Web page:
"We shall expect an amended Purchase Order to be sent to us promptly, taking care of the above objections."

An amended purchase order was never received by Schaefer. After other correspondence, not pertinent to this case, Schaefer mailed a letter to defendant Heinz on November 15, 1966 stating that Schaefer would proceed with the work based upon Heinz's letter to it dated November 2, 1966.

During the ensuing course of this construction work, defendant Heinz issued to Schaefer a series of sixteen "Change Orders" initiated by and through the president of Heinz and bearing his signature. These orders had printed on their face the words "Contract Amount" and "Revised Contract Amount," the first of which stated the amount submitted by Schaefer to defendant Heinz on July 6, 1966 as the "Contract Amount." This amount was accurately and successively changed as change orders were issued, so that the final figure was Schaefer's bid price adjusted by the changes. The electrical work was completed and accepted by October 23, 1968.

Schaefer has been paid $463,671.00 to date, but seven invoices and three requests for payment of the balance of $78,933.04 have been submitted to defendant Heinz and have not been honored. That balance, which is the balance of the Schaefer bid price as adjusted by change orders, is the subject of this law suit.

Rule 56 was intended to avoid trial of immaterial issues where the material facts are certain. In ruling on a motion for summary judgment, this Court's function is to determine whether *399 a genuine issue of material fact exists and grant summary resolution where there is no such issue, and on the substantive law the movant is entitled to judgment. Inferences to be drawn from the underlying facts must be viewed in the light most favorable to the party opposing the motion. United States v. Diebold, Inc., 369 U.S. 654, 82 S. Ct. 993, 8 L. Ed. 2d 176 (1962). Summary judgment was properly granted, however, where movant's direct, positive and uncontradicted evidence was opposed only by claim of a contrary inference arising from the proof. Lavine v. Shapiro, 257 F.2d 14 (7th Cir. 1958).

Defendant's sole contention is that summary judgment should not be granted on the ground that there is a genuine issue of material fact for the jury as to whether the defendant Heinz' president ever unequivocally accepted the fixed price offer of Schaefer. Heinz contends that he did not that there was no "meeting of the minds" on the Schaefer price for the electrical work. Heinz acknowledges that Schaefer was entitled to something for his work and materials, but contends that it must be on a quantum meruit basis. Said defendant seeks to support his contention by distinguishing between the admitted or "evidentiary" facts as stated hereinabove, and the "ultimate" fact of whether a contract has been formed whether a fixed price contract could have been formed without his conscious and intentional assent to the price. This Court recognized that there are distinctions between "ultimate" and "evidentiary" facts, but does not find the distinction applicable to the question now before the Court.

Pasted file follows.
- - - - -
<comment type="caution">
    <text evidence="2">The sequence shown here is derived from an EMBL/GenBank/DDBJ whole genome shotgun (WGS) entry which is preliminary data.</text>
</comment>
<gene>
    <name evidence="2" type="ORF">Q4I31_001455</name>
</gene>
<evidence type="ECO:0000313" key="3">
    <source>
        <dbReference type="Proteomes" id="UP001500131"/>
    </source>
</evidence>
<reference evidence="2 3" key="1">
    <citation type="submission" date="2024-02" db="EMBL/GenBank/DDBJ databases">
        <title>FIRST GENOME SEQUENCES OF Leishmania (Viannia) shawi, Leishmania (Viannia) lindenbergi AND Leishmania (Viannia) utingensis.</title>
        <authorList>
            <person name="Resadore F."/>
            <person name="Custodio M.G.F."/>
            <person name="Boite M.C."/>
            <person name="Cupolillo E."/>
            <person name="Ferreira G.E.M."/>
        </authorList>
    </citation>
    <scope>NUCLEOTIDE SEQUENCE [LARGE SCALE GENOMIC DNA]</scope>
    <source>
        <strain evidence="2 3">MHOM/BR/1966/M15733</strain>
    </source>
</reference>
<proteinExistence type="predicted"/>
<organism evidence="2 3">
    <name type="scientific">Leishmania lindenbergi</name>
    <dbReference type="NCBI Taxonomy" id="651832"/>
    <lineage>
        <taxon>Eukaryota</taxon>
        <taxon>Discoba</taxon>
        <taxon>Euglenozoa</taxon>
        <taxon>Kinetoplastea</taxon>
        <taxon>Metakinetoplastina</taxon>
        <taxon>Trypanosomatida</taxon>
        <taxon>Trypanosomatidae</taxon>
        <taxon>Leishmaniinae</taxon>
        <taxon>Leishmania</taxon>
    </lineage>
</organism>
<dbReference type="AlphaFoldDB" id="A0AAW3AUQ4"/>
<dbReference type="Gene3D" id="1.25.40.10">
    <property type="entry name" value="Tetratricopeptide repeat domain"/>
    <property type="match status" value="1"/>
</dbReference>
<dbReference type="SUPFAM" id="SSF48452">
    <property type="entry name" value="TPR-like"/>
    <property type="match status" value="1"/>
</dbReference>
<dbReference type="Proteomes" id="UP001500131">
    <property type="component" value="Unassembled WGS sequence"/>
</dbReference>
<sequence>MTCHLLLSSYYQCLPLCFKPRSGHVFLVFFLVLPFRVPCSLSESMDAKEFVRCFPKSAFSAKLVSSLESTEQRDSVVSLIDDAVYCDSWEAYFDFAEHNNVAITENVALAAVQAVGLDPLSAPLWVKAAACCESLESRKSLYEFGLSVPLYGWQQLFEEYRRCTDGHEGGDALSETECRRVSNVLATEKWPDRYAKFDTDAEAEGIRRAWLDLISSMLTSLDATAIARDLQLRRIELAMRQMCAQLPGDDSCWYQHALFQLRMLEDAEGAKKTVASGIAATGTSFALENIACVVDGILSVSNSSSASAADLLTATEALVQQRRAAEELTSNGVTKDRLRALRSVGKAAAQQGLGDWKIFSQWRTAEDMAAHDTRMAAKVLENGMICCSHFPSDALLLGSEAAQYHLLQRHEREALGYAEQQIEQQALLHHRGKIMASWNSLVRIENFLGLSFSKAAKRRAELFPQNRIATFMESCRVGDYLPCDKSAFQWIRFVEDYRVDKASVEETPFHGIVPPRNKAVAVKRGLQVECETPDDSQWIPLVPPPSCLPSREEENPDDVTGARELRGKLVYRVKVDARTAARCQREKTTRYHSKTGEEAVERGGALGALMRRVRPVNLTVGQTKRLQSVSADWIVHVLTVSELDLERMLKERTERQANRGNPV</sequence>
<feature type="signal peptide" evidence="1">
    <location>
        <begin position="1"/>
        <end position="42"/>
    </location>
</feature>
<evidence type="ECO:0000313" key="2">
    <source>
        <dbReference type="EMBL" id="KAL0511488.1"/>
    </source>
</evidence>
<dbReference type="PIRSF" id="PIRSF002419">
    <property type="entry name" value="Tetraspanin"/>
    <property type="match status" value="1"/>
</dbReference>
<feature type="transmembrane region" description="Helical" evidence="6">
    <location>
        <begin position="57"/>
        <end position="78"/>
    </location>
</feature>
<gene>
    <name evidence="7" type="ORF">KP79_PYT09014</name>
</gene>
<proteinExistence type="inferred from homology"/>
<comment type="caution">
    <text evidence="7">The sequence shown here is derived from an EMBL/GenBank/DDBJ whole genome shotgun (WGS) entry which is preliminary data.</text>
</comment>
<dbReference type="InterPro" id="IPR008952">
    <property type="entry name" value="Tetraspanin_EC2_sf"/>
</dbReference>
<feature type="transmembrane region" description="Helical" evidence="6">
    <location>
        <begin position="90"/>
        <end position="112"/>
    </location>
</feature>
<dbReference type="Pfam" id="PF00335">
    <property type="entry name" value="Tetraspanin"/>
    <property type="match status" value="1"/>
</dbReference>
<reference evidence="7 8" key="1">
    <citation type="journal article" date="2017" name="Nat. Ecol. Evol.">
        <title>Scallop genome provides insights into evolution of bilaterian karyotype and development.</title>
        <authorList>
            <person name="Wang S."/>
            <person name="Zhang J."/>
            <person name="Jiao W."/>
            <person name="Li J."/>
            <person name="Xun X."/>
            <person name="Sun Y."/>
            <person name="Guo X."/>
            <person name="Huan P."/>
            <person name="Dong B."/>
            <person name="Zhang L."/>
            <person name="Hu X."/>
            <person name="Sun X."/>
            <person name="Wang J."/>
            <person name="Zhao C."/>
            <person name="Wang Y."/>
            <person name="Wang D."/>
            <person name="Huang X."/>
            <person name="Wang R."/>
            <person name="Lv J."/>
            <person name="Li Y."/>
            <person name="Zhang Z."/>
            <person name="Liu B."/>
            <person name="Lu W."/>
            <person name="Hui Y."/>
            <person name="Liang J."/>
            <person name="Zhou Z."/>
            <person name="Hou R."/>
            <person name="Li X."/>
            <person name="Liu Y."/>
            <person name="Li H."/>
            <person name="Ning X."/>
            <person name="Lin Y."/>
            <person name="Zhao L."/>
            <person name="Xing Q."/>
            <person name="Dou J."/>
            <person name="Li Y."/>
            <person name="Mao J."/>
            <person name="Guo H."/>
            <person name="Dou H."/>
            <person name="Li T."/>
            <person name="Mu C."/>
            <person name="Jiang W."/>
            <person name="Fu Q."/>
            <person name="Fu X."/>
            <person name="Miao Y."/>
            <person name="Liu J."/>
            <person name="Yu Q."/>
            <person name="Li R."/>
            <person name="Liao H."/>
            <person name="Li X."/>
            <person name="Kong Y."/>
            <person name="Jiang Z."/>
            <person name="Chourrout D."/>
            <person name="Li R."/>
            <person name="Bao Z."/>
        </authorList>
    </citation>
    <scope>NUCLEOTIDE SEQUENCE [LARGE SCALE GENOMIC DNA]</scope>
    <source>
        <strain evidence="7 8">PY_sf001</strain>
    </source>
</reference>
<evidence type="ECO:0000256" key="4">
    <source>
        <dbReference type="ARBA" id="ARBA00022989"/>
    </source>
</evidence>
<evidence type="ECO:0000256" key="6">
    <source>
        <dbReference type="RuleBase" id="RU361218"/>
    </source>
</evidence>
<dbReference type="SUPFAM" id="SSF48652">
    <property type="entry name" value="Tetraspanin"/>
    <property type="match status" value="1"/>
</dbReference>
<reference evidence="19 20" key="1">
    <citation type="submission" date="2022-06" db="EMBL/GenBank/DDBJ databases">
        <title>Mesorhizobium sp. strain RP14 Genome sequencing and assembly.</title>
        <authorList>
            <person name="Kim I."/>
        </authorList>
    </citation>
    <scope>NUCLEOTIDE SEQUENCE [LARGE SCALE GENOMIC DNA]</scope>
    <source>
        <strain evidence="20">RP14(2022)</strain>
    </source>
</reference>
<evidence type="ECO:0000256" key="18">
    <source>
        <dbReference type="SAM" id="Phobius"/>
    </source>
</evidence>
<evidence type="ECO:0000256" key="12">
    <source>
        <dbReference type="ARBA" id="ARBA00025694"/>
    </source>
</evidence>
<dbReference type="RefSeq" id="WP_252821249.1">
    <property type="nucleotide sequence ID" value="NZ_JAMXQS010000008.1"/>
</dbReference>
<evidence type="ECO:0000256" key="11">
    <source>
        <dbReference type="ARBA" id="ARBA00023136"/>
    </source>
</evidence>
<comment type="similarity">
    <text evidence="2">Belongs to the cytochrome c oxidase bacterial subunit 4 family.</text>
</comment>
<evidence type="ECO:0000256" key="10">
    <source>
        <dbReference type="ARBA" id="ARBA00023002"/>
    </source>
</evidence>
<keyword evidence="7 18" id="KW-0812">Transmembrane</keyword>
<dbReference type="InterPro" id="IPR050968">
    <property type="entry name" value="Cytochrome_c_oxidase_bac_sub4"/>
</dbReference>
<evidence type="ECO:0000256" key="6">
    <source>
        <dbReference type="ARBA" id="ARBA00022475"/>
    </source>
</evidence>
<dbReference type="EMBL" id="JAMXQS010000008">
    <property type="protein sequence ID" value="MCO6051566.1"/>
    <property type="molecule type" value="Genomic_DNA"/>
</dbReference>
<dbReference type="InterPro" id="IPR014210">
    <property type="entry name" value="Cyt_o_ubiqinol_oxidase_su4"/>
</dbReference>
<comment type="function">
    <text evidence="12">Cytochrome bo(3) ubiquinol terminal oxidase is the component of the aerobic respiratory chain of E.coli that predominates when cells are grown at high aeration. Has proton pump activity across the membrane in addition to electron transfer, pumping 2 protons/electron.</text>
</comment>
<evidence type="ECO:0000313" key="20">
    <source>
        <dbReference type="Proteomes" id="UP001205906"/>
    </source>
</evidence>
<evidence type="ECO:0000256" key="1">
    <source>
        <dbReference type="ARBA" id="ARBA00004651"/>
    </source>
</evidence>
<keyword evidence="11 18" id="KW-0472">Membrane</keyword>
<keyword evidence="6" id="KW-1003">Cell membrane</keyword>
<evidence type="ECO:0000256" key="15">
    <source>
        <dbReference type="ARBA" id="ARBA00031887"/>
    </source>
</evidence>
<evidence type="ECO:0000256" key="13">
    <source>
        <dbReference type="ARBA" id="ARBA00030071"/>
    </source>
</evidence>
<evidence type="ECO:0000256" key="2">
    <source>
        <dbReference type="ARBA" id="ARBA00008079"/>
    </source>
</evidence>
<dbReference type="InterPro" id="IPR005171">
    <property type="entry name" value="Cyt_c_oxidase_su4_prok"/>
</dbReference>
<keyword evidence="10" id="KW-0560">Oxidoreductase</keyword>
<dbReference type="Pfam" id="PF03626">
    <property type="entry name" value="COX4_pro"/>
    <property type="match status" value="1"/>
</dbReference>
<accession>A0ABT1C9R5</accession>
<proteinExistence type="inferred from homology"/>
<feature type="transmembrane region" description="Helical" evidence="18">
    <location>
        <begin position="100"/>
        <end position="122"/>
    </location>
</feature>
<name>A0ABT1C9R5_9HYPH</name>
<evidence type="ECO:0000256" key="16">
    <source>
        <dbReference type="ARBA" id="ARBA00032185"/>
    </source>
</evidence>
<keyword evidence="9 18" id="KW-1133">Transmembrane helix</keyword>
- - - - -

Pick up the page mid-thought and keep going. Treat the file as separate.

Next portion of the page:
As the defendant Heinz points out in its brief, in order to grant Schaefer's motion, the Court must conclude that the offer of Schaefer was accepted by defendant Heinz, if not by conscious and intentional acceptance, then by a course of conduct which constitutes acceptance as a matter of law. It is not necessary for the determination of this case, and this Court does not undertake to determine whether or not an express contract exists between Schaefer and Heinz. Rather, the issue to be determined is whether the conduct of Heinz, as a matter of law, constitutes acceptance and thereby establishes an implied contract between the parties. Whether or not a contract exists here, therefore, is a question of law and not one of "ultimate fact" preventing summary judgment. Where the essential facts are not in dispute, the question of whether an implied contract exists is one of law. 17A C.J.S. Contracts § 611 (1963); 12 I.L.P. Contracts § 46 (1955); Cottingham v. National Mut. Church Ins. Co., 290 Ill. 26, 124 N.E. 822 (1919).

Implied contracts include contracts implied in fact and "quasi" or constructive contracts. In the case of In re Estate of Brumshagen, 27 Ill.App.2d 14, 23, 169 N.E.2d 112, 117 (1960), the Court stated:

"An implied contract is proven by circumstances showing that the parties intended to contract or by circumstances showing the general course of dealing between the parties. An agreement may be said to be implied when it is inferred from the acts or conduct of the parties * * *"